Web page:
Number one for English language teachers

IATEFL scholarship 2016: Winning entry: Michelle McDonnell-de Graaf

Congratulations to Michelle McDonnell-de Graaf, winner of our IATEFL 2016 scholarship! Based in Holland, Michelle has been teaching English and training teachers for over 10 years. Read her inspiring entry below.

ose iatefl scholarship 2016 620x200

I have to admit I used to struggle with the use of technology in the classroom. I had two major problems, firstly I used to feel like I was competing with the laptop or smart phone for the attention of my students. When I used the technology during the lesson, the atmosphere changed; there was very little interaction between my students and me, and even less interaction between the students themselves. My other problem was designing my lesson plans; I was doing things just because it was possible; it was possible to use a game based digital platform to test students’ knowledge, to create a virtual wall, to use devices for the whole lesson. I was in awe of these possibilities and I often found the choice of tools and devices overwhelming.

I wanted to use technology to improve my lessons but I felt like the technology was beginning to control the learning outcomes of my students. In order to combat this I needed to develop criteria to support me in assessing which devices and tools I was going to use. I devised this based on my current teaching principles and the needs of my students. I have developed the following criteria: the technology needs to stimulate interaction between students, it must offer variation in skills and content, it needs to allow access to authentic language, it must stimulate autonomy in the students, and finally it needs to stimulate creativity and depth in the students’ tasks and activities.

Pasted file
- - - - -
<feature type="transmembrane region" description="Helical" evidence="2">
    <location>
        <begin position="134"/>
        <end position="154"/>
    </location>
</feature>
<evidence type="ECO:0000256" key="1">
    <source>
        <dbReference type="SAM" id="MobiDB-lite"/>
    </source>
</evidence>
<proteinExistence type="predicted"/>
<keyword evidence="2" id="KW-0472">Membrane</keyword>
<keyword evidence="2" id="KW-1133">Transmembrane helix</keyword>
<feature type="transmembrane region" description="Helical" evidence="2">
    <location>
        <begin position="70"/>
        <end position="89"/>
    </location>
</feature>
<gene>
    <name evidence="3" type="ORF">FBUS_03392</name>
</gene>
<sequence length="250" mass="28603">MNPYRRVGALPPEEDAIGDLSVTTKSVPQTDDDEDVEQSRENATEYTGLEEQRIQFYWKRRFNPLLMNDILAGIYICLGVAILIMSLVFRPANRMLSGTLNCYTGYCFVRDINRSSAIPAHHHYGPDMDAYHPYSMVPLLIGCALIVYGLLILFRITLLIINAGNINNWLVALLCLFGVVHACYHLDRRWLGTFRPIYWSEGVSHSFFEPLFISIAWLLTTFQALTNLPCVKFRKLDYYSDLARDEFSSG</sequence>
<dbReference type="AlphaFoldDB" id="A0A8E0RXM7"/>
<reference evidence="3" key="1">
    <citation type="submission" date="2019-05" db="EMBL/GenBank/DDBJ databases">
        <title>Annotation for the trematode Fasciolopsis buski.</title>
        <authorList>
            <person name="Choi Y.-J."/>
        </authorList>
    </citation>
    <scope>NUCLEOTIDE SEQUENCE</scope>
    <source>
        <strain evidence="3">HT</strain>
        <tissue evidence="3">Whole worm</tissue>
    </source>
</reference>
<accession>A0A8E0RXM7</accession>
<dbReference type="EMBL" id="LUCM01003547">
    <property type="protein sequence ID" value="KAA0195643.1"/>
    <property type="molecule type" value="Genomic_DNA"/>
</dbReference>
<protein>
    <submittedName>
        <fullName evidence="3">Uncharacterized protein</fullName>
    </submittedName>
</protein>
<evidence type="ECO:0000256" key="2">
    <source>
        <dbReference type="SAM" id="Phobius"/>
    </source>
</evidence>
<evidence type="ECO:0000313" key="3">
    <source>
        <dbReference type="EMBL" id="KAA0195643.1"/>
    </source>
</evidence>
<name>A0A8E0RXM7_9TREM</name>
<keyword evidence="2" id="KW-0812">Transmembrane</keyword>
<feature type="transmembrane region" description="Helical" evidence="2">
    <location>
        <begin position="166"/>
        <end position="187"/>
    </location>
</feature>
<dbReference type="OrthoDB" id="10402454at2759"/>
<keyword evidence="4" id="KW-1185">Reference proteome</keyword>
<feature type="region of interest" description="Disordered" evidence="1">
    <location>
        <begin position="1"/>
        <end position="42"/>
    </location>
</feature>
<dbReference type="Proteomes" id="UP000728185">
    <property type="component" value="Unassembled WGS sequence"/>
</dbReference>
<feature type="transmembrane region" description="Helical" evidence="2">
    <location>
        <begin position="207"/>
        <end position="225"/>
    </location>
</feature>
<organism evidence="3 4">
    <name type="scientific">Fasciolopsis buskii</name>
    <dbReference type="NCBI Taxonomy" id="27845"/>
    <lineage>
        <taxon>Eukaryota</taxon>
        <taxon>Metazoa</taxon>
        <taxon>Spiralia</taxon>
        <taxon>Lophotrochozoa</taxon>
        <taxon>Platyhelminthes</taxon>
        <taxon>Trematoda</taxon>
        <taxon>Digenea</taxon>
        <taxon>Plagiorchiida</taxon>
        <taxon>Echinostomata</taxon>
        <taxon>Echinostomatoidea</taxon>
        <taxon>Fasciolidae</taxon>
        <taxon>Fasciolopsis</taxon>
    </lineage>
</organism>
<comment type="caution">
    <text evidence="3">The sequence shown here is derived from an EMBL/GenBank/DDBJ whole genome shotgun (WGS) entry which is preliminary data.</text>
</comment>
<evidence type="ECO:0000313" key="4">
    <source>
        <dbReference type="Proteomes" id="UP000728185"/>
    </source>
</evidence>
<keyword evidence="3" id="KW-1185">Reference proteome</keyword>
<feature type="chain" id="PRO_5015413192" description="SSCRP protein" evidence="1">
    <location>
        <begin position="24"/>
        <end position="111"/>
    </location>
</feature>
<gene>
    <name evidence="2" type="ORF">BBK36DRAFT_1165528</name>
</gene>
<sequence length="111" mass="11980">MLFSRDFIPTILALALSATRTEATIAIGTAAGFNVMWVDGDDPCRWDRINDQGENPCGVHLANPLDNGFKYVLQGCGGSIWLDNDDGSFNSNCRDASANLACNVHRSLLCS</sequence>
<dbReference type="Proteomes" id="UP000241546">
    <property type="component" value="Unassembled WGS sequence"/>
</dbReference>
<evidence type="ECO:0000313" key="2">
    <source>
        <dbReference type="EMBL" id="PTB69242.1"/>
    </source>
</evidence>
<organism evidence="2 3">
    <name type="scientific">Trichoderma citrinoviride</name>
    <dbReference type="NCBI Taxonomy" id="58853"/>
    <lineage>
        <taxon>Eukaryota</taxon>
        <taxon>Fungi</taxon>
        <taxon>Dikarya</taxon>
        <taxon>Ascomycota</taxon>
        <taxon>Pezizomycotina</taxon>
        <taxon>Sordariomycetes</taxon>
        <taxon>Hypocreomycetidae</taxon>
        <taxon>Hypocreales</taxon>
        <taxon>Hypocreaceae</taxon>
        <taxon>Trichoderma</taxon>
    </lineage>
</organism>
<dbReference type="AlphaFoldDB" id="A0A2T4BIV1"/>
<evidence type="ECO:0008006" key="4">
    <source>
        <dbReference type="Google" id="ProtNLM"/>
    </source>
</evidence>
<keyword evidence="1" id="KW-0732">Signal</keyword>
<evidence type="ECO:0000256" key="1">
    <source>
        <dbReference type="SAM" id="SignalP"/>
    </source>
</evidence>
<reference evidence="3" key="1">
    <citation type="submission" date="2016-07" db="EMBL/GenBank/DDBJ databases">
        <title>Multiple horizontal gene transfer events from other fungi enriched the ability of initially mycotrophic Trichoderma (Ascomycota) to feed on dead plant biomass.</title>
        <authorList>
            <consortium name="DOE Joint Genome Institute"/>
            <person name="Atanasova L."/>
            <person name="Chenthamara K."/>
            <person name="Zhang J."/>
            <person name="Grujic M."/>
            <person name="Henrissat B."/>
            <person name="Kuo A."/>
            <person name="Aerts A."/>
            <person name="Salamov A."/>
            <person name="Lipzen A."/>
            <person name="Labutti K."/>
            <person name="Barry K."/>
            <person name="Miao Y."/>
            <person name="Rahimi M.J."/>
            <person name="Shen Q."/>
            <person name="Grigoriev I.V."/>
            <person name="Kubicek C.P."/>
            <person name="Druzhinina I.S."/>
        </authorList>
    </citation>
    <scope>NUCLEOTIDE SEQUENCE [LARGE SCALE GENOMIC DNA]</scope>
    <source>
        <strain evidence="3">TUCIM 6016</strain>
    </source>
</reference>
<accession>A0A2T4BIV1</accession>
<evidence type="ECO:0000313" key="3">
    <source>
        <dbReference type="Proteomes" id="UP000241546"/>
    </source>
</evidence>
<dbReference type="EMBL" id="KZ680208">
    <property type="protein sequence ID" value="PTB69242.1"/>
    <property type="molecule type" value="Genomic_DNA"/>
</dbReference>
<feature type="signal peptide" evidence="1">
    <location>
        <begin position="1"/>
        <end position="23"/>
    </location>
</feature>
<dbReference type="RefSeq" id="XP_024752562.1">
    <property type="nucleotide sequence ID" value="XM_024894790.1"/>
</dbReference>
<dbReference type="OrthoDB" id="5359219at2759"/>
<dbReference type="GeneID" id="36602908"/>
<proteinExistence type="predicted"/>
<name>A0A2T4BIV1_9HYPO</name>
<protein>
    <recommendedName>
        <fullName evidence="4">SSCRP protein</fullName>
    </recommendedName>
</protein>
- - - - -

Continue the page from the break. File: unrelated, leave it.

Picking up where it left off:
So what have been the consequences for my lessons? “Virtual walls”(Padlet) are used for warming up activities; everyone’s opinion is on the wall for everyone to read and comment on. I get students to create their own “game based digital platforms” (Kahoot) to show what they know and test each other. They use cloud documents to create their tasks, allowing for clear and effective peer feedback. The student’s written or spoken work is put in the cloud, and three other students are invited to assess this work. They make notes about the content, the grammar, and the spelling, they give compliments and constructive criticism. The advantage of working in the cloud and sharing the document is that the students are able to see who has written what. These documents are then used during a final assessment with me, we have a short chat about the students’ work, they comment on their peer feedback and I give my opinion, finally we use this moment to reflect on their progress and formulate new learning goals.

Ironically enough although my classroom has changed enormously my main teaching principle has stayed the same “the one who does the talking does the learning’ (Vygotsky). What has changed is how I assess the technology: I determine if a device or tool is being used, and also when and why. Technology is enabling the most important factor in the classroom still to be the relationships between me and my students, even in our 21st century classroom.

Rate this resource (5 average user rating)

  • 1 star out of 5
  • 2 stars out of 5
  • 3 stars out of 5
  • 4 stars out of 5
  • 5 stars out of 5

You must be signed in to rate.

  • Share

Have your say

You must sign in to make a comment

sign in register

Powered by Webstructure.NET

Access denied popup